How much of government is currently online?
Forty percent of government sites are online now but they are primarily information services. We need to get some transactions online. We want them to be secure so the government provides a technical infrastructure for secure transactions and UKonline is one of the first sites in Britain and indeed the world to be taking digital certificates. From this month farmers will be able to file their common agricultural returns online, tax returns, VAT returns and you will see a lot of services like that over the year.
The Inland Revenue has a similar service. Is that held up as a flagship service?
No, of course not, and I don't think the Inland Revenue would hold it up either. The Inland Revenue are trying very hard to get services online and have some very creative ideas about it. The Inland Revenue's IT director John Yard would be the first to admit that this one has not been a success. The reason for this is they tried to be too clever. People spent a lot of time filling in tax forms online only to have them rejected and that would include me and it included John. So next time they are going to be trying quite a lot harder and he is confident that it will be used by an awful lot more people.
It's a fair cop, of course it is not one we would hold up. Ten out of ten for effort. But they are learning.
It is obviously doing to be a hard slog getting services online by 2005. Are you going to have criteria for what it means to be electronic and how would you respond to critics who say you will just pay lip service to electronic delivery?
I would challenge that. We are not going to be setting lots and lots of rules and regulations. That is just too bureaucratic. If it is easier to use than doing it on paper then that for me is a good [criterion].
How did you respond to the Forrester report in which 87 percent of technology firms claimed you would fail to get services online by 2005?
The Forrester report didn't add to my thinking and didn't add to anyone's knowledge and to a large extent didn't really reflect what was happening in government. I thought the research was thin.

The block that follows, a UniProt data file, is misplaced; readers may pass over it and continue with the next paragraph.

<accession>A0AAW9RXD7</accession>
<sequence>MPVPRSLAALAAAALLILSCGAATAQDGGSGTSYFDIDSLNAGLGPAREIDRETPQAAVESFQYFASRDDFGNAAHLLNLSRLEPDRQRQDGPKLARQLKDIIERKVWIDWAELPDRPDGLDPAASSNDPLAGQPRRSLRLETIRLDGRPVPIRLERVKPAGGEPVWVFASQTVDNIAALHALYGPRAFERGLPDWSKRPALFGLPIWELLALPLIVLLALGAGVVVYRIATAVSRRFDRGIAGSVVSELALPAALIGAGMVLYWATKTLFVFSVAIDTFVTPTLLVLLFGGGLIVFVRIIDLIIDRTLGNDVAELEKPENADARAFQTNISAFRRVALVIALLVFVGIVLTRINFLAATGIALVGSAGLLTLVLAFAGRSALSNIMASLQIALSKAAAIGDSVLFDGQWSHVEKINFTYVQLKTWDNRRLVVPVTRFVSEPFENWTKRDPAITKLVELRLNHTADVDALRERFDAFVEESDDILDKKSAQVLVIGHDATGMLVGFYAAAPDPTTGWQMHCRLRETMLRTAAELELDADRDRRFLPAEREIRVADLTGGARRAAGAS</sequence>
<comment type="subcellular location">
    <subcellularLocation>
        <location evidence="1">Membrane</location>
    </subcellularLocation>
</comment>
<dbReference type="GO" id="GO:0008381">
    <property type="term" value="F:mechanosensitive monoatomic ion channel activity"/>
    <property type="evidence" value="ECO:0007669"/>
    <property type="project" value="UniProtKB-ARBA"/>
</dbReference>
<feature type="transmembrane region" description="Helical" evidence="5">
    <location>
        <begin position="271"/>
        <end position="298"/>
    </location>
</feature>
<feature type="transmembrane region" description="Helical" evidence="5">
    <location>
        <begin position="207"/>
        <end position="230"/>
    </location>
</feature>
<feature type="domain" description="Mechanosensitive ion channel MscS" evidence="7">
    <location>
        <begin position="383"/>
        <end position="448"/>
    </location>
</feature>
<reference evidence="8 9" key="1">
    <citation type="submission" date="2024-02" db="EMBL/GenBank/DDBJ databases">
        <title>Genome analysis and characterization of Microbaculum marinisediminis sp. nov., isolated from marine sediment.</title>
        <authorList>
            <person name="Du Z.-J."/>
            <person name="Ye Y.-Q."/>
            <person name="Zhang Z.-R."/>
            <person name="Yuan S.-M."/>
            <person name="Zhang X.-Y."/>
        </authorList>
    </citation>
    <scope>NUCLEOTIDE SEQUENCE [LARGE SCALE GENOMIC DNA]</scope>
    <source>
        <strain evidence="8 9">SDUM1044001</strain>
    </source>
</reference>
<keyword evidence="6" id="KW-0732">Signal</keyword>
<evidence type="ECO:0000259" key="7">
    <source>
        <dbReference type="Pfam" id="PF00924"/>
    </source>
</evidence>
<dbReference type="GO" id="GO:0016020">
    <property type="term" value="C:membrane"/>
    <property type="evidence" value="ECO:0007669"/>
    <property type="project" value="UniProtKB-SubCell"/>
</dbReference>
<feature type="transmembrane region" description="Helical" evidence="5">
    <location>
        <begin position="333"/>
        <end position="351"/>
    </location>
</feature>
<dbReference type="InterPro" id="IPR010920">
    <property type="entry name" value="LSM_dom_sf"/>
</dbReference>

What are your thoughts about the local loop unbundling crisis and the large amount of operators who are withdrawing from it?
Crisis? What crisis. There have been a small number of operators withdrawing from the process and I don't know the details of why. What I do know is the process of building national broadband communications is a big boy's game and clearly there are benefits in using the existing infrastructure that BT has in place. Clearly BT has been slower than people wanted in opening up its local loop. Government is well aware of that. David Edmonds is on the case and is pushing BT very hard.
Clearly the cable companies and the telecom companies have got an interest in expressing just how hard that is. Our job is to make sure we do what we can to get BT to cooperate and to do what we can to stimulate demand for broadband and make sure the commercial case for spending these large sums of money and getting these networks out there is good. Some of what has been going on in the last week or two has been self-interested pleading.
What can specifically be done to break BT's monopoly of local phone lines?
BT hasn't got a monopoly of the local phone lines. [It is] also opening them up and it is a process that will take some time. It may not be in the timescale many of us want and we are trying to get that timescale changed but we actually have got the most competitive telecoms market in Europe. It is not as competitive as people want, largely because there is an incumbent provider out there with a hell of a lot of infrastructure that people want to use but it has been persuaded to open it up.
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